Search results for 'Painting Philosophy' (try it on Scholar)

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  1.  8
    Earle Jerome Coleman (1978). Philosophy of Painting by Shih-Tʻao: A Translation and Exposition of His Hua-Pʻu (Treatise on the Philosophy of Painting). Mouton.
  2.  16
    Christian Lotz (2009). Representation or Sensation? A Critique of Deleuze’s Philosophy of Painting. Sympsium. Canadian Journal for Continental Philosophy 13 (1):59-73.
    In this paper I shall present an argument against Deleuze’s philosophy of painting. Deleuze’s main thesis in Logic of Sensation is twofold: [1] he claims that painting is based on a non-representational level; and [2] he claims that this level comes out of the materiality of painting. I shall claim that Deleuze’s theses should be rejected for the following reasons: first, the difference between non-intentional life and the representational world is too strict. I submit that the (...)
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  3.  13
    Michael Newall (2014). Painting and Philosophy. Philosophy Compass 9 (4):225-237.
    This article is primarily concerned with the philosophical problems that arise out of a consideration of painting. By painting I mean of course not any kind of application of paint to a surface – house painting for instance – but painting as an art, to use Richard Wollheim's phrase. Since Plato, philosophy has intermittently been concerned with these problems, and over the past 30 years, painting has come under a new focus as philosophy (...)
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  4.  16
    Christian Lotz (2009). Representation or Sensation? A Critique of Deleuze’s Philosophy of Painting. Symposium: The Canadian Journal of Continental Philosophy 13 (1):59-72.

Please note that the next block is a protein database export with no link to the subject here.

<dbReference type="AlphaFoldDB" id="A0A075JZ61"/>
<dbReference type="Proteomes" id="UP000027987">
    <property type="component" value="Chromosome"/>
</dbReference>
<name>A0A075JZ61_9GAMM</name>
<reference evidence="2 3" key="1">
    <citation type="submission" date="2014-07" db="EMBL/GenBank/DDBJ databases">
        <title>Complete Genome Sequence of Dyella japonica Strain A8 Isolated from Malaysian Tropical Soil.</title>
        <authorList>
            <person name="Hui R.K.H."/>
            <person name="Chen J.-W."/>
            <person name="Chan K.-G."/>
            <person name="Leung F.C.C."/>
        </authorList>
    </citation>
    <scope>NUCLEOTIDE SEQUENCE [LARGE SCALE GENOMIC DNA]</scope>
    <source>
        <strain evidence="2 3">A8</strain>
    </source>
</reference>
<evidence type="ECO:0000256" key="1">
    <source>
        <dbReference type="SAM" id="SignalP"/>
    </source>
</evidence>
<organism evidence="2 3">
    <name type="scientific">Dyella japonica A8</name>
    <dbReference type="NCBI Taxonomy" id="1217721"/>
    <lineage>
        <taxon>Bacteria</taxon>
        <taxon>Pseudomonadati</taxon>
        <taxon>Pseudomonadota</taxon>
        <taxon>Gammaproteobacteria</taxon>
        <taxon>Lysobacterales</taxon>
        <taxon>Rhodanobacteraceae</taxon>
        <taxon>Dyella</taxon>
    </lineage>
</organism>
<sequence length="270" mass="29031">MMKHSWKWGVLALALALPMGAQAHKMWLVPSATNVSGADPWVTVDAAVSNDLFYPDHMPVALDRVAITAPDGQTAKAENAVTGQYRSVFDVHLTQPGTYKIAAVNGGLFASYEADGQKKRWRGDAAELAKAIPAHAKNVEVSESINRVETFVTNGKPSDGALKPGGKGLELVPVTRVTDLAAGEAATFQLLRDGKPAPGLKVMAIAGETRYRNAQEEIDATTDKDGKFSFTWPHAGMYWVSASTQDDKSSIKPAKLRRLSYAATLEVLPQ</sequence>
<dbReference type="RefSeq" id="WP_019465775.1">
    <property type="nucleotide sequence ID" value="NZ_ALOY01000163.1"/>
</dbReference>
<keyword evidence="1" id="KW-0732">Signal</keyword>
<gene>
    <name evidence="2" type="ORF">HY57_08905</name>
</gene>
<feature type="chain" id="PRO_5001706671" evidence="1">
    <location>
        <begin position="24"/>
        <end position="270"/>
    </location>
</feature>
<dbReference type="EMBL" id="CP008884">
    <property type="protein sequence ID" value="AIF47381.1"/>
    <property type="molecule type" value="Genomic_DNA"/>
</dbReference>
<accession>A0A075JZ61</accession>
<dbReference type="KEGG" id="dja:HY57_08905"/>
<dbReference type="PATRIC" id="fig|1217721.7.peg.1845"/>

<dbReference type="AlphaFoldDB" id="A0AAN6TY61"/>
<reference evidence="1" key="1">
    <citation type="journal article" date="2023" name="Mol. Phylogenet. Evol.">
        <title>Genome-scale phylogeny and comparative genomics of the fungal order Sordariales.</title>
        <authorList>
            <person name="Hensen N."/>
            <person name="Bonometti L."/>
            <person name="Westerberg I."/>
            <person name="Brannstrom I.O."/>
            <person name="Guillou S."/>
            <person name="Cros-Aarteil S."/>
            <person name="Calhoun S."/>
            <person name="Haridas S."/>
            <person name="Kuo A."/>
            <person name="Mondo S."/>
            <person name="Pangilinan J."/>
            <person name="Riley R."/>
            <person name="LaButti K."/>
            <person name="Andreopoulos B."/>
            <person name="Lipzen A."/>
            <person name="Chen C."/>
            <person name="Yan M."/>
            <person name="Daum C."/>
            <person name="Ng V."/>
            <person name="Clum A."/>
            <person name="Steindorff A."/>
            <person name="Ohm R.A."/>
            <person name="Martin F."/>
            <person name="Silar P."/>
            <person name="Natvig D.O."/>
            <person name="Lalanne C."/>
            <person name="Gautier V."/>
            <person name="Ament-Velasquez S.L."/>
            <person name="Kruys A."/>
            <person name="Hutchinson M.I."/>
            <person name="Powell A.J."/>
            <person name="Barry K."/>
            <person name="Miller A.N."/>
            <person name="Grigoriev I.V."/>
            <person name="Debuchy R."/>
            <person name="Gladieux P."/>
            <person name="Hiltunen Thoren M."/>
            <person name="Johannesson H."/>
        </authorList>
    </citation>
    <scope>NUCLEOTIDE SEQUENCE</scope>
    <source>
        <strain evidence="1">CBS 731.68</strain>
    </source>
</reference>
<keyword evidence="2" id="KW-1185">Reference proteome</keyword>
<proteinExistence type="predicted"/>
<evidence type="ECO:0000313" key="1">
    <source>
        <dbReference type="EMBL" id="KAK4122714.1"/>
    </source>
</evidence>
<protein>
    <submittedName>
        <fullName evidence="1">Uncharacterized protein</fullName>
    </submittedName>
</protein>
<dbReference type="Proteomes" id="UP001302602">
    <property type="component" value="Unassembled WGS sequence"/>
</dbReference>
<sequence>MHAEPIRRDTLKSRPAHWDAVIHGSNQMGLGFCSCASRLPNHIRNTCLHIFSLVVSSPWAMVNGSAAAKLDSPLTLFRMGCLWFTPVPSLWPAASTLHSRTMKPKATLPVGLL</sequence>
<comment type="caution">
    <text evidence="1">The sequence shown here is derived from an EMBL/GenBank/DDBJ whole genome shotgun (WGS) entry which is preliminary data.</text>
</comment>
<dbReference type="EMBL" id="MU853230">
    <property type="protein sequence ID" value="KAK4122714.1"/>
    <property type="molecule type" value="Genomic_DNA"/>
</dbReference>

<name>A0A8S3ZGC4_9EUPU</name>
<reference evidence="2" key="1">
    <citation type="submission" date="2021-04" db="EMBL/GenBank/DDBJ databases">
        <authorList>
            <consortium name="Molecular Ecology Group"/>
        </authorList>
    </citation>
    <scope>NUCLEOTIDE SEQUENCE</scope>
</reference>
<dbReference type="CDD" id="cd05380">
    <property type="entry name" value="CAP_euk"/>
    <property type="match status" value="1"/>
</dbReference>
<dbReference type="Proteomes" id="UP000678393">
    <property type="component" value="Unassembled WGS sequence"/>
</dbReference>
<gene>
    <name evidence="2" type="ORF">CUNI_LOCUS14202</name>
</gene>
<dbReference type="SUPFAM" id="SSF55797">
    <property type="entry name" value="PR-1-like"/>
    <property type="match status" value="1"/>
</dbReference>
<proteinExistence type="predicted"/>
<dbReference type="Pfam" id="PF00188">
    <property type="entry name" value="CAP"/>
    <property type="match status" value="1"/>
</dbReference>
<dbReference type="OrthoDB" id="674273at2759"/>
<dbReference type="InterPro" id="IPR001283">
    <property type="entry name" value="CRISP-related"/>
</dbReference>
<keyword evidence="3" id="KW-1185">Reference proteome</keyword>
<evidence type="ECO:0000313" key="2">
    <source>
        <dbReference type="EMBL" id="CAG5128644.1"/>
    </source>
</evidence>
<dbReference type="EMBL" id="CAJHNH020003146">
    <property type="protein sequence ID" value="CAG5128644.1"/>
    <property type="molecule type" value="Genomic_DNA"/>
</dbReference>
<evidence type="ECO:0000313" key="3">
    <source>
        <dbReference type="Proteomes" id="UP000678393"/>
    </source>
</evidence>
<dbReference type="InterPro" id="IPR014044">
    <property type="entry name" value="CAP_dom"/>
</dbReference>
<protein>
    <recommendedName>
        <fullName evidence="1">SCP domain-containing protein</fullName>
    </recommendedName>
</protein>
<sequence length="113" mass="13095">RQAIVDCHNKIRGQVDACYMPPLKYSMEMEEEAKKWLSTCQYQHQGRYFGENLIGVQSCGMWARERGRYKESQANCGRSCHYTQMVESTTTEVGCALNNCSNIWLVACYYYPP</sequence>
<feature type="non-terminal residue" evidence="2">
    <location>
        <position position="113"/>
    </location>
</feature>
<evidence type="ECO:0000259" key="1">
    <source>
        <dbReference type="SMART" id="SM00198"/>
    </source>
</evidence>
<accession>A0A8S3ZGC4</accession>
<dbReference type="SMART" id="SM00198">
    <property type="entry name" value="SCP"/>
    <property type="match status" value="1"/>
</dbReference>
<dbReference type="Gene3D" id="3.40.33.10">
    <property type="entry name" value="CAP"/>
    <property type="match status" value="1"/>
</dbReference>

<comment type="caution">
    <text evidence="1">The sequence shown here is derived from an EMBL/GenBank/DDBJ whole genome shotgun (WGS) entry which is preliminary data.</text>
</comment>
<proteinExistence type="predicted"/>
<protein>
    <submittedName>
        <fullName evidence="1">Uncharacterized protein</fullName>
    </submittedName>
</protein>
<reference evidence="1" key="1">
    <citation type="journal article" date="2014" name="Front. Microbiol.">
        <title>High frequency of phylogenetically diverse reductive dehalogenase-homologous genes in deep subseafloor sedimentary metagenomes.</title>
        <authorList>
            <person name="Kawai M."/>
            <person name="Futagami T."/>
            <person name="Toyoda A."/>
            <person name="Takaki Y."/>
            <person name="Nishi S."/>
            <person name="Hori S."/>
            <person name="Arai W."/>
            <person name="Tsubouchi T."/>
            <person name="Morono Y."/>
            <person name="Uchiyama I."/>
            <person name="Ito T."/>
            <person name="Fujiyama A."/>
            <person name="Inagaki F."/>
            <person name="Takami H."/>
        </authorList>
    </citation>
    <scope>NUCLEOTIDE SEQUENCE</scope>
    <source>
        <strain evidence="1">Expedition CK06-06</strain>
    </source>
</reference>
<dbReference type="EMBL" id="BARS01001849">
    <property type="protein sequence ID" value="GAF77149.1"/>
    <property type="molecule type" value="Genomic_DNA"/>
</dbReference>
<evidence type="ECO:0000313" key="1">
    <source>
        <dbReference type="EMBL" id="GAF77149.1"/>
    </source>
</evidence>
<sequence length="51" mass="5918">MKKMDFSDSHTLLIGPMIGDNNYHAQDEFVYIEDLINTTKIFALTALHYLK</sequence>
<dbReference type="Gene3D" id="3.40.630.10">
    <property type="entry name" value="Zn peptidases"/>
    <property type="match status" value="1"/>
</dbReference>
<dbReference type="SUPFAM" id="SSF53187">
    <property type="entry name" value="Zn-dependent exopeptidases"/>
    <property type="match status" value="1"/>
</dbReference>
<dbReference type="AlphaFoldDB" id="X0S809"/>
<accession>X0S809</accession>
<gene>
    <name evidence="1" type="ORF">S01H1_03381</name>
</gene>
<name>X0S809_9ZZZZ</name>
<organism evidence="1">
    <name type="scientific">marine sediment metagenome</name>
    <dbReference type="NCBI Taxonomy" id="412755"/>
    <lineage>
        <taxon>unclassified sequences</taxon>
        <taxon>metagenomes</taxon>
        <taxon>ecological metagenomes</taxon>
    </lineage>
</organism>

In this paper, I shall present an argument against Deleuze’s philosophy of painting. Deleuze’s main thesis in Logic of Sensation is twofold: [1] he claims that painting is based on a non-representational level; and [2] he claims that this level comes out of the materiality of painting. I shall claim that Deleuze’s theses should be rejected for the following reasons: first, the difference between non-intentional life and the representational world is too strict. I submit that the (...)
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  5.  9
    Adam Glover (2013). Painting Borges: Philosophy Interpreting Art Interpreting Literature by Jorge J. E. Gracia (Review). The Pluralist 8 (2):106-113.
    Montaigne said it in the sixteenth century, and Plato's Ion said it long before: we are but interpreters of interpretations. Jorge J. E. Gracia's Painting Borges: Philosophy Interpreting Art Interpreting Literature rests upon the assumption that this somewhat plaintive verdict on the inescapability of interpretation is in fact an occasion for celebration. For various reasons—some of which I will discuss below—Painting Borges is a welcome addition to the field of interpretation theory and will be of interest not (...)
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  6. Ning Yeh (1981). The Art of Chinese Brush Painting: Ning Yeh's First Album: An Introduction to Fundamental Philosophy and Basic Subjects. N. Yeh.
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  7. James Gordon Place (1976). The Painting and the Natural Thing in the Philosophy of Merleau-Ponty. Philosophy and Social Criticism 4 (1):75-91.
  8. G. G. G. G. (1887). Bryant, W. M., Philosophy of Landscape Painting. [REVIEW] Journal of Speculative Philosophy 21:328.
     
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  9.  11
    Darren Ambrose (2006). Deleuze, Philosophy, and the Materiality of Painting. Symposium: The Canadian Journal of Continental Philosophy 10 (1):191-211.